Bernhard Kellermann . German novelist. He was a painter before dedicating himself completely to his work as a freelance writer, and during World War I he was also a war correspondent.
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- 1 Biographical synthesis
- 1 Trajectory
- 2 Death
- 2 Source
Born on 4 March as as 1879 in Fürth , Germany . He began in 1899 to study at the Technischen Hochschule in Munich . Later he studied painting and Germanic philosophy.
His early novels denote the influence of Norwegian writer K. Hamsun, and are conceived in a marbled style of Neo-Romantic and Impressionist notes. Among them are Yester und Li (Yester and Li), from 1904 ; Der Tor (The Fool), 1909 , and Ingeborg, 1906 . The latter (written in the first person and strongly influenced by symbolism) tells the story of the encounters and disagreements between members of a peasant marriage, as well as the setbacks of infidelity. Bernhard Kellermann also published other novels, like Der Neunte November, of 1920 , that is on the German Revolution of 1918 , and Das blaue Band, of 1938, inspired by the “Titanic” catastrophe.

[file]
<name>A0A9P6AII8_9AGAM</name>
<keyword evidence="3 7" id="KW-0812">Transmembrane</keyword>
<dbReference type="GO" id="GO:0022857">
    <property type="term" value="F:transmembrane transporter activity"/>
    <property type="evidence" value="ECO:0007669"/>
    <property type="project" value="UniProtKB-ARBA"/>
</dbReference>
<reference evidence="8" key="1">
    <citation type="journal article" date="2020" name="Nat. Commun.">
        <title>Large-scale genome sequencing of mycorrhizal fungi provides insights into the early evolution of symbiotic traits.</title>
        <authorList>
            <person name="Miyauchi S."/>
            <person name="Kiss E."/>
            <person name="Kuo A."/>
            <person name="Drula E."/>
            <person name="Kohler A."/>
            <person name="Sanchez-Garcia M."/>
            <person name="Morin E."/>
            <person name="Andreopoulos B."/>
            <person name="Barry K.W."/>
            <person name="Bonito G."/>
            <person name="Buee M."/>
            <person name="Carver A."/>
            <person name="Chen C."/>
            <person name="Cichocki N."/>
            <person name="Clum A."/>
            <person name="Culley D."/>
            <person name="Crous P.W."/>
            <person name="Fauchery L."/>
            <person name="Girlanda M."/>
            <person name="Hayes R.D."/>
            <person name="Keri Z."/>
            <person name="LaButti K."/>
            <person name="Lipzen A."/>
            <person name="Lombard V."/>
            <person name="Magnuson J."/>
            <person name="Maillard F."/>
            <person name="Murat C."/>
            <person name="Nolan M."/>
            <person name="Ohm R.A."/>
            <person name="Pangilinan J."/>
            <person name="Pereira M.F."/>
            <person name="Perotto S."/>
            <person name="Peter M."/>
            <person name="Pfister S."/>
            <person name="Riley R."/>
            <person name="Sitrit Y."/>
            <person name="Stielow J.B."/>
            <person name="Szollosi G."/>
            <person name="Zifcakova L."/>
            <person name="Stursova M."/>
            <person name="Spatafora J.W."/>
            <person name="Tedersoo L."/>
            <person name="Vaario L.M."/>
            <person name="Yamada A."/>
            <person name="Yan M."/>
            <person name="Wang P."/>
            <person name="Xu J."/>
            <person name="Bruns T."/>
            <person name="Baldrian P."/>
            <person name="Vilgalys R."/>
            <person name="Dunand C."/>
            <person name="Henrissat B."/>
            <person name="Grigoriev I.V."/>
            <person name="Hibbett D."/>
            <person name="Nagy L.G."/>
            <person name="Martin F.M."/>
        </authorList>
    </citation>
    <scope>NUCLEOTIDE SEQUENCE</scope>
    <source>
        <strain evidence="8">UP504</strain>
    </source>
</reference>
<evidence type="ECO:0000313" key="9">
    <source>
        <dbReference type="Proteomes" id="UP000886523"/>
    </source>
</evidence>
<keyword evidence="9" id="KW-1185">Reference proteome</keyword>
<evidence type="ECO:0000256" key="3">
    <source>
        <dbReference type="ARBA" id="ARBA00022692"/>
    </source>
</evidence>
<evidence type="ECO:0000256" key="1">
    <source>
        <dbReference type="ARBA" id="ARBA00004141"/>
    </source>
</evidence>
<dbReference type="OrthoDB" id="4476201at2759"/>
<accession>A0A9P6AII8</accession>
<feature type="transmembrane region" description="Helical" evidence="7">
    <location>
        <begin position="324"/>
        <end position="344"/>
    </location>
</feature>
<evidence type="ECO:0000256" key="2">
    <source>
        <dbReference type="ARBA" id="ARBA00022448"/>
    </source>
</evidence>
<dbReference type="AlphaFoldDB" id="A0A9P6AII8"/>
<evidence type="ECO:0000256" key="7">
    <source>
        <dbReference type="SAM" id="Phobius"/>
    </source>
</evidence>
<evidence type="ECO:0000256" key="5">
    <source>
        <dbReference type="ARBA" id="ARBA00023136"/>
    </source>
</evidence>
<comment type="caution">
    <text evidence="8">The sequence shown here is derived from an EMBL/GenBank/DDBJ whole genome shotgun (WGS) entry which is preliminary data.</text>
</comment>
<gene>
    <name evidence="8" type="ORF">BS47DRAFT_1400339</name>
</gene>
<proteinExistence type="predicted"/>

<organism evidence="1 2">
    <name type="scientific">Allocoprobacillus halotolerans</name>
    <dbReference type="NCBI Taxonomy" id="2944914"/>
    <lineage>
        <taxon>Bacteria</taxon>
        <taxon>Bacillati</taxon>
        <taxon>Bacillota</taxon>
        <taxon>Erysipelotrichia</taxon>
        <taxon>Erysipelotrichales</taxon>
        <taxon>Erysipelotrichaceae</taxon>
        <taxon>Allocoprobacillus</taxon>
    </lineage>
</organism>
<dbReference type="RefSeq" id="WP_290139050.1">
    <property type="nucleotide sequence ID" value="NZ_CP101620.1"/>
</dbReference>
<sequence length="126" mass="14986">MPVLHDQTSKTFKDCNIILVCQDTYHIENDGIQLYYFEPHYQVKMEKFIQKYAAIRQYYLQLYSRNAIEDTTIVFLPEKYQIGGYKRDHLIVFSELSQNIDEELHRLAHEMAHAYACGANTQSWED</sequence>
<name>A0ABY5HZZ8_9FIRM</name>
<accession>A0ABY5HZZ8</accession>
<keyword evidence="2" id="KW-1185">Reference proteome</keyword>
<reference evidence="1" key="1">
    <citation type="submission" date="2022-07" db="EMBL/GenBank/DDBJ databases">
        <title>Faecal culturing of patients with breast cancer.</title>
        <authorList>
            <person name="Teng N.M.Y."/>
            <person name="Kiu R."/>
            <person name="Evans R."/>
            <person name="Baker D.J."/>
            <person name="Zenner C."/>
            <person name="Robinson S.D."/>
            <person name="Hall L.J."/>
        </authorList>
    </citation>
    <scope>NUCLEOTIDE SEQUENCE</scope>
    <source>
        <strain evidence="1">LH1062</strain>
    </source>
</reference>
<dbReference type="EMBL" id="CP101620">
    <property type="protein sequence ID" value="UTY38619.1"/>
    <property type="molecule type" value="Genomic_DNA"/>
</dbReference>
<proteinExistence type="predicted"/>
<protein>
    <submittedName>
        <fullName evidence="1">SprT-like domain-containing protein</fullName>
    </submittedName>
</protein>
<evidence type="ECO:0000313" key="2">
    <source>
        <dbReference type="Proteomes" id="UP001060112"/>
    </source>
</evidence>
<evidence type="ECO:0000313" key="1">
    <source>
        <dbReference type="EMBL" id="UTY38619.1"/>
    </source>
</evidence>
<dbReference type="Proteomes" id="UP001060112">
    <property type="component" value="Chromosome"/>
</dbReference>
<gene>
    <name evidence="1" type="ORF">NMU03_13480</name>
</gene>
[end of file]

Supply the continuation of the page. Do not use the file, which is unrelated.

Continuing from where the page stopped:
The work that earned him international success and the approval of German literary criticism was The Tunnel ( 1913 ), a fiction novel that recounts the vicissitudes of a young engineer who plans to build a tunnel that unites Europe with America , and which ends up being slave to his own technical utopia. Its lively and agile style, as well as its permanent thematic relationship with technique and the advantages and disadvantages of mechanics, made this novel strongly influence the conception of cinematographic works such as Metropolis by Fritz Lang. The publication of his novels, as well as that of various travel books, consecrated Bernhard Kellermann, from 1945 , as one of the relevant figures on the cultural scene of theGerman Democratic Republic .
His 1910 novel Das Meer was brought to celluloid in 1927 by Peter Paul Felner of Sofar-Film-Produktion GmbH, with Heinrich George , Olga Tschechowa and Simone Vaudry .